7 tips to improve your credit after overspending


It’s been a tough two years for many Americans, and now there’s the highest inflation to deal with in 40 years. If you’ve turned to credit cards to get through this tough financial time, your credit and your wallet may have taken a hit. If you’re ready to get out of debt, here are seven ways to bounce back your credit from overspending.

1. Understand credit utilization ratios

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A good rule of thumb is to keep your credit card usage below 30%.

A credit score determines how you manage or use your available credit limits. If you are near or even over the limit with a credit card, it hurts your credit score. Keeping balances low or paying off your card in full each month will keep your usage low, which will positively affect your credit score.

“The reason overspending can hurt your credit is because of the various ‘use’ ratios considered by credit reporting systems, like FICO,” says John Ulzheimer, a credit expert and author who previously worked for FICO, Equifax and Credit.com. “The most important is the Revolving Usage Rate, which considers your credit card balances against your credit card credit limits.”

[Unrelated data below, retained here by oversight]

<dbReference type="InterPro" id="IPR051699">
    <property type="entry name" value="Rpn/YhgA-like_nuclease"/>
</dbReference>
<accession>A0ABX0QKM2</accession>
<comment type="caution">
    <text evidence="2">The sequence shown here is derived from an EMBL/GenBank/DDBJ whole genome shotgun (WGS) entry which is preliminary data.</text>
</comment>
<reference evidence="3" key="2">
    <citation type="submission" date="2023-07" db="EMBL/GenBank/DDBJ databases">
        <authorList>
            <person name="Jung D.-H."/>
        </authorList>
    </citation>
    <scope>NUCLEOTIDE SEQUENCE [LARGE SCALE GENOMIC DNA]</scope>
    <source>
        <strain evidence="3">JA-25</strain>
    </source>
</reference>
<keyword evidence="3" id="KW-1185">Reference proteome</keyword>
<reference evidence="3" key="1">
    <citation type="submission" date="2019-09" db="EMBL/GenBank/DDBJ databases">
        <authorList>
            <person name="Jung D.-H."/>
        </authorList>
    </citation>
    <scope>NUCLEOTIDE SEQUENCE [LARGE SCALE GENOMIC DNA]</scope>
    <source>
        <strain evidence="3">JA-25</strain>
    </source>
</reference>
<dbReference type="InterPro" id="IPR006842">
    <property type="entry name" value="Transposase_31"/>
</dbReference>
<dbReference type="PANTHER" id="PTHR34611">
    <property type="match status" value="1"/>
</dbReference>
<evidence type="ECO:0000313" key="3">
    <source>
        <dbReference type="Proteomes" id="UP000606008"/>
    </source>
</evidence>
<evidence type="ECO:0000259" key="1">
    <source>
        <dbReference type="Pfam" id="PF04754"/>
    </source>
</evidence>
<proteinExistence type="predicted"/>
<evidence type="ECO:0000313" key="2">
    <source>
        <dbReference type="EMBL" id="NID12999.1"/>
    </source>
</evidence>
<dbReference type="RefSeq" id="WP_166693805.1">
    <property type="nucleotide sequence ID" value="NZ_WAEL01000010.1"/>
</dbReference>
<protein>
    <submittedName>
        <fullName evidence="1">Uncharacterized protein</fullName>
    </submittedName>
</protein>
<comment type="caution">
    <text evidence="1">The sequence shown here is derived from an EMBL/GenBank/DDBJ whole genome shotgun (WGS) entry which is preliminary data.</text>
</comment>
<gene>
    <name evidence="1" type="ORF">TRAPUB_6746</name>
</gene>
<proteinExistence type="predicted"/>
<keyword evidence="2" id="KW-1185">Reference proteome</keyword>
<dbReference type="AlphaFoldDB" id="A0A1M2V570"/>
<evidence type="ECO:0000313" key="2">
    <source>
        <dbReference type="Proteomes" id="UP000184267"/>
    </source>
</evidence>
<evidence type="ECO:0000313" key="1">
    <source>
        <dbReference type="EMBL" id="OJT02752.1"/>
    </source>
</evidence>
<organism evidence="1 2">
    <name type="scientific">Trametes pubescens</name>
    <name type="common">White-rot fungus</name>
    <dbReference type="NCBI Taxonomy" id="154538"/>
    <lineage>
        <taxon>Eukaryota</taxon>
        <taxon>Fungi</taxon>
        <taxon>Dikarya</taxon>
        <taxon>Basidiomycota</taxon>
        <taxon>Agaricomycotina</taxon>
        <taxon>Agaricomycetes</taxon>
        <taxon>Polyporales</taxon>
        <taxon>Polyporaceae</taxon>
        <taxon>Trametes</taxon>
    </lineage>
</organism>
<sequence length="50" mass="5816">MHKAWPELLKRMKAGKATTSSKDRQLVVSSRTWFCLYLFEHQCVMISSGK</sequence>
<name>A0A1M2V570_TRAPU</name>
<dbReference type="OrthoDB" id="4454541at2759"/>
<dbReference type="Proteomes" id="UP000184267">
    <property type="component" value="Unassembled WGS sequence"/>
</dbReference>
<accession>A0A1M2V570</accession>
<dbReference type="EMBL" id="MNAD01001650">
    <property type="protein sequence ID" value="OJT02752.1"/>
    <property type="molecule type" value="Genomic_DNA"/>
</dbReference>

2. Target credit card debt

The easiest way for people who spend too much money to improve their credit score is to pay off their credit card debt. This will improve their revolving utilization rate and increase their credit score. Paying off their balance will save them money by reducing interest charges on their credit card accounts. Achieving financial freedom after paying off credit card debt is its own reward.

“Rebounding your credit from overspending is really an exercise in paying off your credit card debt,” says Ulzheimer. on this type of debt. It’s credit card debt that’s the problem, not your car loan, mortgage, or student loans.

Obviously, you want to stay current on all your loan obligations, but your credit card debt is most likely weighing on your credit score.

3. Use smart repayment strategies

Paying off credit card debt doesn’t have to be a hassle or chore if you follow the right strategy. For example, one approach focuses on eliminating interest charges as quickly as possible and prompts you to pay off the credit card with the highest interest rate first. You switch to the card with the next highest interest rate when that card is paid off in full.

If you want to create a small payment dynamic, you can concentrate your payments on the card with the lowest balance. Once that balance is paid in full, you move on to the card with the next lowest balance.

“There are a variety of strategies on how to pay off or pay off credit card debt,” says Ulzheimer. “Some will help you pay off the most expensive debt first. Some will help you pay off smaller debts first. Some will help you pay off the most damaging debts first. So choose the method that best suits your goals.

Whichever strategy you choose, you’ll save money by eliminating high-interest credit card debt, and your credit score will improve.